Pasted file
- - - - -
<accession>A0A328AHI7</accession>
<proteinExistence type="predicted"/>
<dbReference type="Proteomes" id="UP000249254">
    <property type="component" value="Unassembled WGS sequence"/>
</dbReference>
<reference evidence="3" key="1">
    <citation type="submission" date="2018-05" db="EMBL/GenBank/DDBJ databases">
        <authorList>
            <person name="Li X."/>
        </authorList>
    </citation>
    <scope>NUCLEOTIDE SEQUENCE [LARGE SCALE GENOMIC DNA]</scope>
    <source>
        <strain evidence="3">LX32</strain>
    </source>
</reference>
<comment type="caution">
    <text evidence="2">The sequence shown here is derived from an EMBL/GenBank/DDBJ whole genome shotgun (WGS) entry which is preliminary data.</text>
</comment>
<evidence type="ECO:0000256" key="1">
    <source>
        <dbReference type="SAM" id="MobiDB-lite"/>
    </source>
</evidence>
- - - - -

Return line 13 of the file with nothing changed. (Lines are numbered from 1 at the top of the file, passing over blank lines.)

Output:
    <source>